The State Department of Corrections granted credit against the maximum sentence pursuant to the state district court order granting Johnson's motion for postconviction relief. Subsequently, the Colorado Court of Appeals denied Johnson a writ of mandamus to enforce the order, holding that the Governor's two commutations of the sentence divested the state courts of jurisdiction to modify the sentence. As a result, Johnson argues that a reversal of the federal district court's grant of habeas relief would leave the Department of Corrections free to revoke the credit already granted

The State explicitly states that it does not challenge the portion of the federal district court's order which mandates credit be given for the 463 days towards the maximum sentence. It further concedes that "[b]ecause the trial court imposed the largest possible maximum term, it obviously did not credit petitioner with the 463 days that he spent in presentence confinement against the maximum term of his sentence." Opening Brief of Appellant at 4. The denial of credit is the basis of Johnson's constitutional claim that equal protection is thus denied when time spent in presentence confinement is not credited against the maximum sentence. There is a body of law, subsequent to the Supreme Court's decisions in Williams v. Illinois, 399 U.S. 235, 243, 90 S.Ct. 2018, 2023, 26 L.Ed.2d 586 (1970) and Tate v. Short, 401 U.S. 395, 397-98, 91 S.Ct. 668, 670-71, 28 L.Ed.2d 130 (1971), which holds, under the Equal Protection Clause, that an indigent, unable to pay fines or post bail, is entitled to credit against the maximum sentence for the time spent in presentence confinement. See e.g., Crowden v. Bowen, 734 F.2d 641, 642 (11th Cir.1984); Jackson v. State of Alabama, 530 F.2d 1231, 1237 (5th Cir 1976); King v. Wyrick, 516 F.2d 321, 323 (8th Cir.1975); Hook v. Arizona, 496 F.2d 1172, 1174 (9th Cir.1974); accord Godbold v. Wilson, 518 F.Supp. 1265, 1269 (D.Colo.1981) (citing circuits holding a constitutional right to presentence credit even where the total sentence is below the maximum); but cf. Matthews v. Dees, 579 F.2d 929, 931 (5th Cir.1978) (no broad constitutional right to credit for presentence confinement though pursuant to Williams this right exists where the offender is subjected to imprisonment beyond the statutory maximum solely because of indigency); compare Doyle v. Elsea, 658 F.2d 512, 515 (11th Cir.1981) (federal statutory right entitles offender to credit only against the arrest-related sentence); see also Faye v. Gray, 541 F.2d 665, 667-68 (7th Cir.1976) (discusses circuit cases where credit is due regardless of sentence imposed and where a less than maximum sentence invokes a presumption of credit). The Colorado Supreme Court has consistently refused to find a federal constitutional basis entitling the indigent offender to presentence confinement credit. See People v. Turman, 659 P.2d 1368, 1373-74 (Colo.1983). The Colorado Court has recognized a statutory entitlement to presentence confinement credit arising from a 1979 amendment to Sec. 16-11-306 which requires an award of credit for pretrial detention. Colo.Rev.Stat. Sec. 16-11-306 (1985 cum.supp); see Schubert v. People, 698 P.2d 788, 793 (Colo.1985). Johnson does not qualify for this mandatory credit as the Colorado Supreme Court has refused to apply the statute retroactively, holding that the amendment is applicable only if the offense was committed after June 31, 1979. E.g., Godbold v. District Court, 623 P.2d 862, 864 (Colo.1981) modified on other grounds, People v. Scott, 626 P.2d 1130 (Colo.1981). We recognize that a conflict exists between the Colorado Supreme Court's interpretation of Williams and Tate and some of the derivative holdings of the federal courts of appeals and the federal district court in Godbold v. Wilson. However, it is not necessary for us to determine the merits of this issue as it applies to Johnson because the State has conceded the underlying denial of credit and implemented a corrective to provide credit against the maximum sentence.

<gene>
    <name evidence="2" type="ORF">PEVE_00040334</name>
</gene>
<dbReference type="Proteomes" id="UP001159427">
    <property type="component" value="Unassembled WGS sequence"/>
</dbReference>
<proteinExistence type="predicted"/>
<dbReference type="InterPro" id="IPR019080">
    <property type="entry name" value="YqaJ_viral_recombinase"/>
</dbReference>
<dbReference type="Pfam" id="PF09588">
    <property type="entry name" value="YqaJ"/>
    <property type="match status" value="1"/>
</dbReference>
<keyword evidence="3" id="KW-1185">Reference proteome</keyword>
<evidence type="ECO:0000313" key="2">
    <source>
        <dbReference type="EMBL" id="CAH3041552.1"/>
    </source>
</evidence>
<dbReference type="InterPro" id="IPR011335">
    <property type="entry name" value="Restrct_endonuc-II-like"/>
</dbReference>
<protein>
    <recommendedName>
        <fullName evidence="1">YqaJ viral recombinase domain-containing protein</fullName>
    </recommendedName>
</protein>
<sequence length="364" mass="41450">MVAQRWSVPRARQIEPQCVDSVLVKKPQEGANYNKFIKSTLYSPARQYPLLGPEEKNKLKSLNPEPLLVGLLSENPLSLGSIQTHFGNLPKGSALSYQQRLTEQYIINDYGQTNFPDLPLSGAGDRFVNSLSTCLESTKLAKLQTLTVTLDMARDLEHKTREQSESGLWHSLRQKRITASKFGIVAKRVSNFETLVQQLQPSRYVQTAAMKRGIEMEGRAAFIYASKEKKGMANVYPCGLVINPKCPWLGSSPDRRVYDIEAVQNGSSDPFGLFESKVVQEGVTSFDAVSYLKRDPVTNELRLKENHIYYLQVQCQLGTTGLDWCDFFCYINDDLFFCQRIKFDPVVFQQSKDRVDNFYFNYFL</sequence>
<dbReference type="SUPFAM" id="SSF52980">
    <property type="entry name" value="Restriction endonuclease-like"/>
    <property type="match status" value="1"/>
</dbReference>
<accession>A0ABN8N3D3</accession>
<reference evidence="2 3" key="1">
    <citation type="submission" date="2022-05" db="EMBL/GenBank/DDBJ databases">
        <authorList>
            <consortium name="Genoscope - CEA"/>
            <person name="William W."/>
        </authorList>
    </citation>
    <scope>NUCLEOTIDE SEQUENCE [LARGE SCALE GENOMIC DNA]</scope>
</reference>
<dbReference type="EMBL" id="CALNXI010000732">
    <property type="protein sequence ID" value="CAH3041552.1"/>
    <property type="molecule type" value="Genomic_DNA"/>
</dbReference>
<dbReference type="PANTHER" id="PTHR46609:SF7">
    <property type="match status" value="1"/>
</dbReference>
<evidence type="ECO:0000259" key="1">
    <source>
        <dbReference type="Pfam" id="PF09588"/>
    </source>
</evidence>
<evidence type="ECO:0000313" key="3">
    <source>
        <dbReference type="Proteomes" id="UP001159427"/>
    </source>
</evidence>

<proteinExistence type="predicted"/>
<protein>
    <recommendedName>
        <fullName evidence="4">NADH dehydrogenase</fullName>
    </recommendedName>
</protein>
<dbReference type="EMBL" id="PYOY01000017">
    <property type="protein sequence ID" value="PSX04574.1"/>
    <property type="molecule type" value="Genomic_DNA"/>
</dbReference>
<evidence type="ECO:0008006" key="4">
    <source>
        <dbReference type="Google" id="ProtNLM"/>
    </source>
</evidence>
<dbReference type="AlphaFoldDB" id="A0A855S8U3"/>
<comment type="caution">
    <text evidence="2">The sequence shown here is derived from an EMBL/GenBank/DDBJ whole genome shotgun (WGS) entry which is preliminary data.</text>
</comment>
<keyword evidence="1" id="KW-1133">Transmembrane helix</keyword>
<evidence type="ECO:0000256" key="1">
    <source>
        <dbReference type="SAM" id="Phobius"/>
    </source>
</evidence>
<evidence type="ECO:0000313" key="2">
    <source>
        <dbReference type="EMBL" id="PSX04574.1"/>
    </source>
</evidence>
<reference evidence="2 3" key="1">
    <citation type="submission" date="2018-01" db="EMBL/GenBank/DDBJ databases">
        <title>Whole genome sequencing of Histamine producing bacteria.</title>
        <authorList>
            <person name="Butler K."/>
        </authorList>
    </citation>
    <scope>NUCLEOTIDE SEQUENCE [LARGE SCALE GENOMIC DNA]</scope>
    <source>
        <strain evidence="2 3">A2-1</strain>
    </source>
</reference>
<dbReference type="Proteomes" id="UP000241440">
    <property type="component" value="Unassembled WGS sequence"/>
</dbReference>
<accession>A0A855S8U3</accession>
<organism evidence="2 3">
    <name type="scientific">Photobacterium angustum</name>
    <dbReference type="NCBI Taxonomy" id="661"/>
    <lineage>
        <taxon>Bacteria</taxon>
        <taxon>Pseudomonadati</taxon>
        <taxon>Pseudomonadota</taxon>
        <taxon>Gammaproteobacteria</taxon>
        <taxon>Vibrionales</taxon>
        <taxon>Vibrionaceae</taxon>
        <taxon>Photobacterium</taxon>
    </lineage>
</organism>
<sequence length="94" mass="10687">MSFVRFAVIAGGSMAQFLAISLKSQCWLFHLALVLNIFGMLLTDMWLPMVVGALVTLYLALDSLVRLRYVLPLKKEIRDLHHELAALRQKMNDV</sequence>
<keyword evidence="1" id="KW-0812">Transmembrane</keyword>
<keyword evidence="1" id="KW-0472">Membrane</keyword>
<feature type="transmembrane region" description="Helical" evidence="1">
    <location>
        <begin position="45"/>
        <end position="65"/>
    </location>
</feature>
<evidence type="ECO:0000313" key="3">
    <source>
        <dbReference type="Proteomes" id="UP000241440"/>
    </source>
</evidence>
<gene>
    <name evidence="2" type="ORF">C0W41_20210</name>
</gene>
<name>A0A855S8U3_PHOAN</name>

The State's concession and lack of challenge are distinguishable from those instances where the government which sentenced the offender challenges the relief ordered by a prior court ruling and reserves its right to revoke such relief if the appellate review reverses the district court. See Allen v. Hadden, 738 F.2d 1102, 1106 n. 4 (10th Cir.1984); Garafola v. Wilkinson, 721 F.2d 420, 422 n. 1 (3d Cir.1983), cert. denied, 466 U.S. 905, 104 S.Ct. 1681, 80 L.Ed.2d 155 (1984); Lynch v. United States Parole Commission, 768 F.2d 491, 496 (2d Cir.1985); Gill v. Garrison, 675 F.2d 599, 600 (4th Cir.1982). While, in this instance, the State's good-faith compliance with the state district court's order with regard to the maximum sentence is not dispositive of the mootness question, we cannot ignore this element of the State's representation.